2018 Preview: Texas Rangers

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Between now and Opening Day, HardballTalk will take a look at each of baseball’s 30 teams, asking the key questions, the not-so-key questions, and generally breaking down their chances for the 2018 season. Next up: The Texas Rangers.

The Texas Rangers had been, more or less, the class of the AL West for several years, but that came to an end last year. Injuries, a bad bullpen and underachievement doomed them early and before all the leaves were on the trees the Astros had all but locked up the division. There were some bright spots — Adrian Beltre notched his 3,000th hit and Joey Gallo emerged as the 40-homer threat many have long thought he might be — but otherwise it was a bad year for the Rangers.

Will it be another bad year? Hard to say no, though there is a lot more upside with this club than with a lot of other sub-80 win teams from 2017. For that upside to pay off, however, the Rangers are going to have to win a lot of bets.

The outfield is a good place to begin looking for that upside. Nomar Mazara has not yet put it together over the course of a whole season, but he has shown some promise and could be poised for a breakout. Delino DeShields may not be what many thought he might be a few years back, but he’s got wheels and can get on base. Left field is being kept warm for top prospect Willie Calhoun who came over in the Yu Darvish trade and is having his service time manipulated, but he’ll be up soon. He’s expected to rake. Whether he can hold the position or, rather, will have to take at-bats away from Shin-Soo Choo at DH is an open question.

The infield needs a couple of fairly attainable things to happen for the lineup to really be a plus. First, it needs Adrian Beltre to be healthy and to show that he has at least some gas left in the tank. I have learned over the past 20 years to not bet against Adrian Beltre, ever, so Father Time will have to prove me wrong. It also needs Rougned Odor to snap back into shape after a lost-in-the-woods 2017. I hate the phrase “he’s better than that,” but he really is better than that. Elvis Andrus is Elvis Andrus and that’s fine. If Gallo can cut down on the K’s even a little bit and mix in a couple of more base hits to go with all of that power he could be an MVP candidate. In order of likelihood, I put it (1) Beltre being Beltre; (b) Odor bouncing back; and (c) Gallo cutting down on strikeouts, but if just two of those things happen the Rangers lineup will be in good shape.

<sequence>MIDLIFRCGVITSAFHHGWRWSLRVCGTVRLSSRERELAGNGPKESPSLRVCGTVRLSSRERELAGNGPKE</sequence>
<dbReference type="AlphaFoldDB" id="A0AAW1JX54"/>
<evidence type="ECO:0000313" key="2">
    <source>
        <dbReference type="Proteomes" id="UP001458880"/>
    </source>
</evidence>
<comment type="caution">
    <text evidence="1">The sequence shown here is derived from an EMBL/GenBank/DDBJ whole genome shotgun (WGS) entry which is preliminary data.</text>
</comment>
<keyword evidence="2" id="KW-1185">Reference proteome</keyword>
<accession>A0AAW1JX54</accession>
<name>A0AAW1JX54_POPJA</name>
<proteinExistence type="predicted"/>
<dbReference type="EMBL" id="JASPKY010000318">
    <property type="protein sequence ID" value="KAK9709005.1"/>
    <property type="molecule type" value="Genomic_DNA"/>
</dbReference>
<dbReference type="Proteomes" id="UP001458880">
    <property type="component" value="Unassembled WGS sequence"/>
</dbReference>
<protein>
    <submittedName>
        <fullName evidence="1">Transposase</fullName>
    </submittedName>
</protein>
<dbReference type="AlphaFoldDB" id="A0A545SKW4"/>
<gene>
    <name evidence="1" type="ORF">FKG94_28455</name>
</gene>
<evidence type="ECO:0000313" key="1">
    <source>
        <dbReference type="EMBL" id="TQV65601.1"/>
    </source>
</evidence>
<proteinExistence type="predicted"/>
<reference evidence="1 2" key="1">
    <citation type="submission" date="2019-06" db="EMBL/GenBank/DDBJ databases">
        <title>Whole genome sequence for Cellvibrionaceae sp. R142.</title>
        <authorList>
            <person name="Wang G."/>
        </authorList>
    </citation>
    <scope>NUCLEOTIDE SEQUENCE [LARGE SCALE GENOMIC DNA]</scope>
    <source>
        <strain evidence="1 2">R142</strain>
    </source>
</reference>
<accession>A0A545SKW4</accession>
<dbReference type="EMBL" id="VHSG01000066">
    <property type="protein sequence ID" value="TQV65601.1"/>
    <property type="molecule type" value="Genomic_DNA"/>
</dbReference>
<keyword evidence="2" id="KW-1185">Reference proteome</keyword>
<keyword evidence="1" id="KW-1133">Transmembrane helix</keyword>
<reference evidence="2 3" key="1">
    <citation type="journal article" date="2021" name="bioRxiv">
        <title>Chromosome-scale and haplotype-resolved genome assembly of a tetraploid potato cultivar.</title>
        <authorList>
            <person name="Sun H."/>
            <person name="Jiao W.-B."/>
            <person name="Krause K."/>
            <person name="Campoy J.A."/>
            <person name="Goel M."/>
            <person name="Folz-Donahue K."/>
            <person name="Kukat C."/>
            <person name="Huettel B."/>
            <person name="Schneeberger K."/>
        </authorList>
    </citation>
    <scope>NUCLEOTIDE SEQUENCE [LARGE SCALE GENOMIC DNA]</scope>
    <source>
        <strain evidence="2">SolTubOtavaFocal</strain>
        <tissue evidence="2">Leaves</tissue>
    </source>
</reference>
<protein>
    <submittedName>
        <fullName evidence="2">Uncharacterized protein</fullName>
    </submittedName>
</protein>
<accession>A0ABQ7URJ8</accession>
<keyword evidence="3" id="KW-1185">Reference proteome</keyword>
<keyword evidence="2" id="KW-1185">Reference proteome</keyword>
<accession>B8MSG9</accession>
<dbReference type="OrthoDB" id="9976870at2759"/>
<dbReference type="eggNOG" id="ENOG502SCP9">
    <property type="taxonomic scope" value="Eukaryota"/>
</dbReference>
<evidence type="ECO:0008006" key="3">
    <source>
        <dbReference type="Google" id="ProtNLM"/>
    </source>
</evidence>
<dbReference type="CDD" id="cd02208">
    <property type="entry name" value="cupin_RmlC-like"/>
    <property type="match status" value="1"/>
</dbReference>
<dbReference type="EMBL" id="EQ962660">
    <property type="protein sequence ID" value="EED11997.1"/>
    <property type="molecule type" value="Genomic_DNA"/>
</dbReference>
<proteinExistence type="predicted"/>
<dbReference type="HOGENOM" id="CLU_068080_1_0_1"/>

There are a lot of question marks with the starting pitching and a couple of lottery tickets. Yu Darvish is long gone, but Cole Hamels remains at the top of the rotation. The problem is that Hamels had his worst full season in several years last year and it may be that all of the miles on his odometer are catching up with him. The biggest offseason pickup for Texas was Mike Minor, who had a monster comeback season with the Royals after multiple years lost due to arm injuries. That monster year came out of the bullpen, though, so it remains to be seen if he can move back to the rotation and remain both impressive and durable. He’s one of the lottery tickets, although one with much better odds than, say, the Powerball. He’s like a scratch-off with some risk but a decent shot at some winnings.

A longer shot is Matt “Mega Millions” Moore. The one time top prospect of the Tampa Bay Rays is still somehow just 28, but he’s coming off a lousy year in San Francisco, in which he led the NL in both losses and earned runs while plying his trade in a pitcher’s park. I guess you can be a silver-lining guy and say he’s durable again or you could do that thing where people look at a one-time phenom and imagine that he has at least one full-promise year in him, but it’s not super likely either. Martin Perez and Doug Fister round things out. You basically know what you’re getting out of those two at this point: competence, but not necessarily any shot at greatness. Bartolo Colon is knocking around and he’ll likely get some starts at some point. He always gets starts.

The bullpen was a mess last year. It’s not clear that it’ll be better this year, but it’ll certainly be more interesting, as Jon Daniels went out and signed Tim Lincecum and gave him a big league deal from which to launch his comeback. He may challenge for the closer role, though Alex Claudio has it for now. Matt Bush will look to recapture 2016 form as a setup guy. Jake Diekman should be back to full strength after a mostly lost 2017 due to colon surgery. Not a great group, truth be told, even if they will be fun to watch at times.

Overall, I think the Rangers are better than bad but the pitching is a big problem and they need too many things to go their way to count on being good. If everyone stays healthy and more than half of the guys who struggled last year return to form or fulfill potential, hey, it’s a pretty interesting group of players. A group which, while not good enough to challenge Houston, could be in the mix with the Angels and the Mariners to be a Wild Card representative.

If most of those bets don’t pay off, though, it’s gonna be a long year. I’m a risk averse gambler, so I’m going to hope to be pleasantly surprised, but I predict that the upside will remain out of reach.

Prediction: Fourth Place, AL West